Data management is complicated for any industry, but it poses some unique challenges for healthcare. It’s uniquely positioned to use data in new and interesting ways that not only improve businesses, but also improves people’s lives. On the flipside, healthcare companies must safeguard the most personal information in a highly regulated environment.
The main challenge when it comes to data in the $ 3 trillion U.S. healthcare industry is a familiar one: Silos. Healthcare data is fragmented across a complex web of care providers, hospitals, insurers, government agencies and more according to experts. However, since the US has a for profit healthcare system, the siloes are by design and in some cases players manage data quite well, and then state and federal laws are designed to limit data portability so paradoxically the system is working as designed.
“Data is everywhere, and it’s growing at an exponential rate,” especially with the increase in digital health technologies each year at CES. But the problem with this data being everywhere is that “it’s hidden and packed away, and it’s incredibly fragmented,” Dwayne Spradlin, CEO of the non-profit Health Data Consortium, mentioned to Forbes.
But the potential upside of pulling all that information together could be huge: The ability to cure diseases, improve treatment, cut costs and improve quality of care across our healthcare systems. However, it comes with security challenges. Privacy isn’t just a best practice; it’s often legally protected when it comes to health records.
“We have an enormous interest in ensuring that patient health information is, in fact, closely held,” Spradlin said. “It’s considered something you have a right to.”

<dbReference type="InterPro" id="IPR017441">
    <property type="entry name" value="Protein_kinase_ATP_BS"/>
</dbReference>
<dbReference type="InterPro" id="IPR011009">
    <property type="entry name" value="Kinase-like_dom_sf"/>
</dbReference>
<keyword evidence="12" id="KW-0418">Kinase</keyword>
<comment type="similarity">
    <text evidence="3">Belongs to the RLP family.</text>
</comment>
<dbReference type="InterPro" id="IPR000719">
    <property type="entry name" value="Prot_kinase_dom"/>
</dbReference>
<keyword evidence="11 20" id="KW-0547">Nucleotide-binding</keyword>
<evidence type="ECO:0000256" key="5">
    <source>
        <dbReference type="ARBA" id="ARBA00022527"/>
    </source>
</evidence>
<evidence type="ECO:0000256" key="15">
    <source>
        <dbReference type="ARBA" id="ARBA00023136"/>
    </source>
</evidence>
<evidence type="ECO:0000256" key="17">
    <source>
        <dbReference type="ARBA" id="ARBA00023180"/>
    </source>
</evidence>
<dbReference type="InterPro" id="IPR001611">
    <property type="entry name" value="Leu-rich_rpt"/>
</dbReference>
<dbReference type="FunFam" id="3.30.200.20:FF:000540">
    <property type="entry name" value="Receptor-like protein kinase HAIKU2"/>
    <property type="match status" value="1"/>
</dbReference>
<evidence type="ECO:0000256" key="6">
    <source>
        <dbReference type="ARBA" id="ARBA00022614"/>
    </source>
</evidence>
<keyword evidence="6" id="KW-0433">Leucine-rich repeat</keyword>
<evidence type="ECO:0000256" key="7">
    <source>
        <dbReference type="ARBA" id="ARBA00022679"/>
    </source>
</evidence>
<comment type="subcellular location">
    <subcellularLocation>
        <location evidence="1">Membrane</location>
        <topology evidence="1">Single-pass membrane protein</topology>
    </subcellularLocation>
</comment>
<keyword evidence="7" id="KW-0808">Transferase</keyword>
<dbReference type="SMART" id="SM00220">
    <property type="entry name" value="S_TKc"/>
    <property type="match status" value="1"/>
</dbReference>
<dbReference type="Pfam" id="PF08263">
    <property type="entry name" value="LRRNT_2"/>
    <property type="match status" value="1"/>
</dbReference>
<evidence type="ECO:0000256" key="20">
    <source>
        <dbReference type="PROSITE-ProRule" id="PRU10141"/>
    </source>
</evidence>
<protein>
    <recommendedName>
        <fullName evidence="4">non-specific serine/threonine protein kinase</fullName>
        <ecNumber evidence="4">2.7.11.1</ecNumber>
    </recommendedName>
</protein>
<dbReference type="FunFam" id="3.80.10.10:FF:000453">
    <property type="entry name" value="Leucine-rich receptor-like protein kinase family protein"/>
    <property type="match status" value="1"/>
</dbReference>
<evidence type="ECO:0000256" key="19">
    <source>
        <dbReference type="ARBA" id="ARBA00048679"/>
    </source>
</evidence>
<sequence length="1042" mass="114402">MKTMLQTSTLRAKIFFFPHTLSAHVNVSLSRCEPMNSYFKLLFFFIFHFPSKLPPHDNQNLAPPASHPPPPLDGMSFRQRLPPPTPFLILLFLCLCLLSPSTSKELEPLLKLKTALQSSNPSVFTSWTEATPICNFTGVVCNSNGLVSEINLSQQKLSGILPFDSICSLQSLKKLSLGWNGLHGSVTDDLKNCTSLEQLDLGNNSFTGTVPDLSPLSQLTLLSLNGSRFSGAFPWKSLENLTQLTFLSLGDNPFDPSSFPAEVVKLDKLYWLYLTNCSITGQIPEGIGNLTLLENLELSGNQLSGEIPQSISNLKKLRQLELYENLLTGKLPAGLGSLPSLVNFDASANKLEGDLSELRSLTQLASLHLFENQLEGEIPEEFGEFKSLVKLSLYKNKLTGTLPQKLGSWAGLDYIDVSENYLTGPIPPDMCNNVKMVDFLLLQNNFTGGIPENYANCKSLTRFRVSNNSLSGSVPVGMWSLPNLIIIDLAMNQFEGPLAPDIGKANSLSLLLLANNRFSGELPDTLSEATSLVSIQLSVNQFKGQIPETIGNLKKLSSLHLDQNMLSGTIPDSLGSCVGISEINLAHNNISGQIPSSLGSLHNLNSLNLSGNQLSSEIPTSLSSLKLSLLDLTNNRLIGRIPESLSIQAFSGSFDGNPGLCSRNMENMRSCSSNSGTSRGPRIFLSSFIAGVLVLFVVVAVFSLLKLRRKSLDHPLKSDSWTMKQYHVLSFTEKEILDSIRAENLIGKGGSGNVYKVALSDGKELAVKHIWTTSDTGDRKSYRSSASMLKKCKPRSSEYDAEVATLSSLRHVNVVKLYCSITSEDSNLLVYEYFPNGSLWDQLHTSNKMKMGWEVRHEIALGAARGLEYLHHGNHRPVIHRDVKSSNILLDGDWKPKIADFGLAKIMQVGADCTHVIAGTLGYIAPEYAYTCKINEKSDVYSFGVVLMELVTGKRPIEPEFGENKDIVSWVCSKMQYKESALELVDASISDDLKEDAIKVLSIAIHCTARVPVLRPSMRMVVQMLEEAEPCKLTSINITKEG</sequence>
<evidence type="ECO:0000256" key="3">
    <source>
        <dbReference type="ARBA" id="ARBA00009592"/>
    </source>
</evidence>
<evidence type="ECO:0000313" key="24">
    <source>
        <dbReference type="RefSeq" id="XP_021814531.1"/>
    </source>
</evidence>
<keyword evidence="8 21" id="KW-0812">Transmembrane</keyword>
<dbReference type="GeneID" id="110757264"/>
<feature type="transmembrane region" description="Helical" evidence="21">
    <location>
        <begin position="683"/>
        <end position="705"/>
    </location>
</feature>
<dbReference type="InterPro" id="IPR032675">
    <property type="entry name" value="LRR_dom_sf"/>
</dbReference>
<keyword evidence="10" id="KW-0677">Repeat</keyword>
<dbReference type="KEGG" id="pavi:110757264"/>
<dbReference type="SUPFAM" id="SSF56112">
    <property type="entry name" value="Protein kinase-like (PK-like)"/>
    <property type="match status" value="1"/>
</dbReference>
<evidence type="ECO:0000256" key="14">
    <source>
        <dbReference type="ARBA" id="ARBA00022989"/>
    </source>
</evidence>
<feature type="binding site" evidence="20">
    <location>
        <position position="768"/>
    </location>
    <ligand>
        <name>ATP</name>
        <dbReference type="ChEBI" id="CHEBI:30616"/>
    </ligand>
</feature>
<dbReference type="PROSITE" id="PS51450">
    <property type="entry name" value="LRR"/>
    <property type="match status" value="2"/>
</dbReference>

Although the industry is heavily regulated, compliance with privacy laws isn’t necessarily risk protection enough, as healthcare companies are increasingly finding out.
Data breaches may not be making headlines like they do at retailers, but they are indeed on the rise, according to The Wall Street Journal.
Hackers are using digital healthcare information to steal identities and commit fraud, said John Pescatore, director of emerging security trends at SANS Institute, a cybersecurity research and education organization.
“There’s been near zero reaction from the health-care industry,” he told the Journal.
In addition, detected incidents reported by health-care providers and payers in a two-month period in 2014 were 60% higher than for a similar period in 2013. Financial losses increased 282% over 2013, according to a recent report by PricewaterhouseCoopers LLP.
The key is to allow some time for big data and healthcare to grow and to manage expectations as it does.
The bottom line: “We should have realistic expectations,” Spradlin said. “There will be big breaches of healthcare data. There will be insights drawn from the data that are wrong, but as we really use and exercise these methods, the system will become evidence-driven and outcomes-driven… and the individual will become empowered, and some of the things we want to happen will happen.”